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Trade Paperback
392 pages
Apr 2011

Going Green: For Some It Has Nothing to Do with the Environment

by Chris Skates

Review  |   Author Bio  |  Read an Excerpt


Going Green: For Some It Has Nothing to Do with the Environment is a political thriller penned by Chris Skates. Its protagonist, Ashley Miller, appears to be living the dream. Five years removed from college, she’s making a comfortable living working at a power plant. She owns a house and takes pride in her classic ’66 Mustang.

Events are put into motion that turn Ashley’s perfect little world onto its head. It’s not long before she finds herself caught in the middle of a terrorist plot to bring down the nation’s power grid. If successful, the United States would be thrust into an economic meltdown. Chaos would soon become the new order. While the story has its moments, Going Green is a couple of thorough edits away from becoming memorable. Skates does have a firm grasp on the basics of writing mechanics. However, the problem is storytelling execution; or lack thereof. “Info dumps,” where the author presents large amounts of research information in big, boring chunks, are abundant. Instead of moving the plot forward, they function like brakes. Any momentum built up is brought to a halt. It’s like being stuck in rush hour traffic. You know you have somewhere to go but it takes an eternity to get there. Any amount of tension is quickly deflated by annoying “spoon feeding.” Nothing is left as a mystery to figure out. The result is that the pacing and rhythm of the story are completely off.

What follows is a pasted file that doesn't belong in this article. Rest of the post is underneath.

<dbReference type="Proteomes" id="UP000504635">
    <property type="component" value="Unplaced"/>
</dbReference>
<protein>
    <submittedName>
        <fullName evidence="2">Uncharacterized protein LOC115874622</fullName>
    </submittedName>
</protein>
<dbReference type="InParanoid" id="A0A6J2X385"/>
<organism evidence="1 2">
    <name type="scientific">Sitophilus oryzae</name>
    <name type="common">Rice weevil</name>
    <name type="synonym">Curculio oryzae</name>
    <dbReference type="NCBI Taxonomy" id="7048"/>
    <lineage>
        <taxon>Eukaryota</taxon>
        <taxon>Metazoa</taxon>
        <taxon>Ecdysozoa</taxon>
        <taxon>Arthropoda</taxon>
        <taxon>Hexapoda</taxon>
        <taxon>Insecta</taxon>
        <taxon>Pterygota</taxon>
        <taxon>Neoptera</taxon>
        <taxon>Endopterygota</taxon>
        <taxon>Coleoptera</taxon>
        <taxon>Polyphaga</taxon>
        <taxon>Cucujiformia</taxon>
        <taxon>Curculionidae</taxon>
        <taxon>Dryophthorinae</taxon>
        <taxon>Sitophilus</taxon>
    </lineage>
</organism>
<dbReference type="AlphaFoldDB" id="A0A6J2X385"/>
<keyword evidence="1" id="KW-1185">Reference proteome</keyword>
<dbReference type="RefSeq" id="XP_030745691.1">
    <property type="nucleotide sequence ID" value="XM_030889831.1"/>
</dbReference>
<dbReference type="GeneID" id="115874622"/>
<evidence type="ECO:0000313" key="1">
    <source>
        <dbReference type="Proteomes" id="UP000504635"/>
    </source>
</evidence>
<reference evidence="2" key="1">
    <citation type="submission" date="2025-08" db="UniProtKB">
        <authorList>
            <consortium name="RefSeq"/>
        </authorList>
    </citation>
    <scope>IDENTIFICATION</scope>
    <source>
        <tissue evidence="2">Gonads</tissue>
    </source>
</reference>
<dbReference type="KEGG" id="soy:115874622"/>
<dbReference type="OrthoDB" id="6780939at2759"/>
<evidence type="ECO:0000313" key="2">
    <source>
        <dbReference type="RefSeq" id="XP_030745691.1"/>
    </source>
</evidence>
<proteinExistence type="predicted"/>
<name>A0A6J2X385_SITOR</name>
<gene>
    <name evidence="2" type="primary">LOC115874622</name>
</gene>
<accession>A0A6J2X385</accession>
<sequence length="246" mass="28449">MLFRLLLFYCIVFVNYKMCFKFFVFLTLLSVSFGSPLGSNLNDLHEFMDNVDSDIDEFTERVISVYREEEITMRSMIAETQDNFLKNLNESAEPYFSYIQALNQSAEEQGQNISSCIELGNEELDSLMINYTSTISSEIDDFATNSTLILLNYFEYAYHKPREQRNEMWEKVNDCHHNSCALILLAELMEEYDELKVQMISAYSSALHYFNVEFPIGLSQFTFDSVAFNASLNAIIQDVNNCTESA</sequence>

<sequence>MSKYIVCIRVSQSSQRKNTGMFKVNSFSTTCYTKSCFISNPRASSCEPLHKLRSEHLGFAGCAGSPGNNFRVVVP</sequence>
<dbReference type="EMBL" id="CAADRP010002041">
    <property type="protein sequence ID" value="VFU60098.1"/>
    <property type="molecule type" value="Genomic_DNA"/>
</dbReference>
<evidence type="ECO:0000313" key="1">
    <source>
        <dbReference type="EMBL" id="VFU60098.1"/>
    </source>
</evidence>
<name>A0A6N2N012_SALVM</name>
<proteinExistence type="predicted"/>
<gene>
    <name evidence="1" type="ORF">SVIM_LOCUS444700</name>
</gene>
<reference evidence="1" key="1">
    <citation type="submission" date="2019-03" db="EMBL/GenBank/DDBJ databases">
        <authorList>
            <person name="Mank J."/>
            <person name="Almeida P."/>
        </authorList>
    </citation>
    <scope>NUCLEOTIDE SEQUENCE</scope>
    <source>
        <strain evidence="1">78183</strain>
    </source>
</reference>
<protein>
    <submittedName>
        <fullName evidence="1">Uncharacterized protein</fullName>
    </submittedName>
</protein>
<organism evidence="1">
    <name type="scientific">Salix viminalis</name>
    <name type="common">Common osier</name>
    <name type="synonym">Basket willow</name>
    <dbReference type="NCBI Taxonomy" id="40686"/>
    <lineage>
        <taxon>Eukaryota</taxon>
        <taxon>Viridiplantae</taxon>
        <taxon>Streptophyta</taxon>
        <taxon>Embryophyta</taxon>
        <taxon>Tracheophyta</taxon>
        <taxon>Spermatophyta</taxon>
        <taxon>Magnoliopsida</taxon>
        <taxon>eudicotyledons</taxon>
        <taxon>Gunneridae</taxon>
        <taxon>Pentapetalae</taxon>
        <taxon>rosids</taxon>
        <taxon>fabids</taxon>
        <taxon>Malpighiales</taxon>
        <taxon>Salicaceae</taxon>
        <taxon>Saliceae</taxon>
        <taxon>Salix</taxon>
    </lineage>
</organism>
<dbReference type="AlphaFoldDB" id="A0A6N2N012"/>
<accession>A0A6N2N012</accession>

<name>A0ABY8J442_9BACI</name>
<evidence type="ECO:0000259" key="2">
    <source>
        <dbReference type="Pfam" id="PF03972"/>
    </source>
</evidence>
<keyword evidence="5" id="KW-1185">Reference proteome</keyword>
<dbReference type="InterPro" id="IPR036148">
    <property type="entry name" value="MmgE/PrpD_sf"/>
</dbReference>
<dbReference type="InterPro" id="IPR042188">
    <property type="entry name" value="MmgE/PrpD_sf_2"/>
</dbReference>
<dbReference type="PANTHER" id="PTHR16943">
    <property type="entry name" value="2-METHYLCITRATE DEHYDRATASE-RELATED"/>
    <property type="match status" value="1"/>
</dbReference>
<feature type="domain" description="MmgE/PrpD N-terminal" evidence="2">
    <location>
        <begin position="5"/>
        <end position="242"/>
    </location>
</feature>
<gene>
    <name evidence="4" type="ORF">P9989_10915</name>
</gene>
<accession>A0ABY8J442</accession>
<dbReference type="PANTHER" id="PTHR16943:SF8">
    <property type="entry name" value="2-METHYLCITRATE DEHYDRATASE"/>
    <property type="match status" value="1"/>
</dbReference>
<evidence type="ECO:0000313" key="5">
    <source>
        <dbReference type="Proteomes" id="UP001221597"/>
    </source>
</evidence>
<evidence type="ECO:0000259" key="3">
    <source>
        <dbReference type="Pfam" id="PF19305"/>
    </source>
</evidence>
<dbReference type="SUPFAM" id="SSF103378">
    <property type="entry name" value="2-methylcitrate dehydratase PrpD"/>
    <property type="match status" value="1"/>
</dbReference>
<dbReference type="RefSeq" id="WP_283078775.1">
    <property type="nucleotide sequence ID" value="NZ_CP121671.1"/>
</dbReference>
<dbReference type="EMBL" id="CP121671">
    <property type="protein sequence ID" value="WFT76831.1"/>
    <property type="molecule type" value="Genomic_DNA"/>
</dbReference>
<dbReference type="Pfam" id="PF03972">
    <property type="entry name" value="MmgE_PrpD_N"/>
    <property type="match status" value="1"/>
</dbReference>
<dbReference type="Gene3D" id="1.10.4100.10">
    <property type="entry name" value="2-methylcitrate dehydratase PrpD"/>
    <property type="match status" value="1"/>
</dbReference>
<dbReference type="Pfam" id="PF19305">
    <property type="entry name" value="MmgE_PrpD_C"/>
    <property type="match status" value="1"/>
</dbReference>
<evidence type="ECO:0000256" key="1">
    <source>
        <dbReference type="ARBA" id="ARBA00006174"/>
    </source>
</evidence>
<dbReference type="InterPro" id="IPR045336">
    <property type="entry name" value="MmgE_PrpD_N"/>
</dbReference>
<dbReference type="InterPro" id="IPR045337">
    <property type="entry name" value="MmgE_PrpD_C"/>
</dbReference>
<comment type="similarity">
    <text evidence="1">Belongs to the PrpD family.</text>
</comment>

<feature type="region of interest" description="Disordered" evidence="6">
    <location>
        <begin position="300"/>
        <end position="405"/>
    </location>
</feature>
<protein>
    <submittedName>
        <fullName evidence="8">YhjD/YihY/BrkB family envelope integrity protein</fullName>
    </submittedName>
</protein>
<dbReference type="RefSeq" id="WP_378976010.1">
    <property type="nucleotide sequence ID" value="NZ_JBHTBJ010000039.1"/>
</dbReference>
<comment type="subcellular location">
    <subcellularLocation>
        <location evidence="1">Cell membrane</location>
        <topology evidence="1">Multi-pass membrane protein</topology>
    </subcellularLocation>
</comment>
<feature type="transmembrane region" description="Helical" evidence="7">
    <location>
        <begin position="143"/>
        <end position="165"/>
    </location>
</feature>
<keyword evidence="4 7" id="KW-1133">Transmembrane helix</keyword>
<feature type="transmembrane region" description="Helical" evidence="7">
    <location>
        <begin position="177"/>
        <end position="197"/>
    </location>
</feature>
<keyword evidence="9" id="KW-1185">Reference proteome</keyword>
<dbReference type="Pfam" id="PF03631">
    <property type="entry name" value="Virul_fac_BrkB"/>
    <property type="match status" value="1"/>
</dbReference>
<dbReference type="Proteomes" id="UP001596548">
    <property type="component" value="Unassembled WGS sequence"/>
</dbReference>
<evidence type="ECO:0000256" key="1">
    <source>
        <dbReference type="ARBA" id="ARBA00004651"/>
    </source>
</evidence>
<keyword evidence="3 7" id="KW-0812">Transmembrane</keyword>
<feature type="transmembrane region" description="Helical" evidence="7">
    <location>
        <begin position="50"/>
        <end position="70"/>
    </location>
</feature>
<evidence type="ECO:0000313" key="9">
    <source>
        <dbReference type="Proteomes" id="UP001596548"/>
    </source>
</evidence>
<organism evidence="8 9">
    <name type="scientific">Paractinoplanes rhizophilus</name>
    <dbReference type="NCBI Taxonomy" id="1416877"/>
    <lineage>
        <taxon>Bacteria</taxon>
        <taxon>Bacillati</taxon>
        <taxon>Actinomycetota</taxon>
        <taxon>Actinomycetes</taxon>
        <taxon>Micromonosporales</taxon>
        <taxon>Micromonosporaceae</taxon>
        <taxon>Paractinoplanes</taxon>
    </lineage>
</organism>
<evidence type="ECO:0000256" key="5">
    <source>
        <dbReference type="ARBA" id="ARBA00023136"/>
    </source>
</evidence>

That’s not to say there isn’t a good story here. It’s just buried beneath poor storytelling choices. Leaps of logic break attempts at immersion for the reader into the story world. For instance, the main antagonist assisted in 9/11 and has managed to stay undetected in the U.S. for years. Ok, but he’s also a serial killer who preys on attractive women at random. Despite a string of murders, his actions somehow go under the radar. Wouldn’t the FBI get involved?

An agenda is very apparent from the onset of the novel. Weaving themes throughout a story is a fundamental principal of storytelling. Themes are what give the story take-away value. The trick is not to allow the theme to come across as a sermon. It makes dialogue unnatural, characters unreal, and the impact of the message reduced. This is a glaring mistake that is never fully recovered from.

Now, Going Green does rebound from its rocky start. The plot has plenty of promise. With more attention to storytelling execution in the future, Skates could have a bright future in fiction writing.

I cannot whole heartily recommend Going Green. It’s not a terrible book, but its flaws are very noticeable. I felt like I was thrashing through a thick, murky swamp, as opposed to roaring down a rollercoaster. For a novel made out to function as a thriller, this simply does not live up to my expectations. – Dana Timmerman,

Book Jacket:

Going Green by Chris Skates is a timely novel that is filled with intrigue and suspense that involve murder, suspicion, Islam, environmentalism, terrorism, behind-the-scenes government activities, betrayal, global warming, espionage, international relations, paganism, religion, violence, romance, and Christian faith all in one very thrilling book! Going Green will make you wonder if there is more to the environmental movement than you ever thought possible, and it exposes the motives of human hearts in a starkly realistic manner.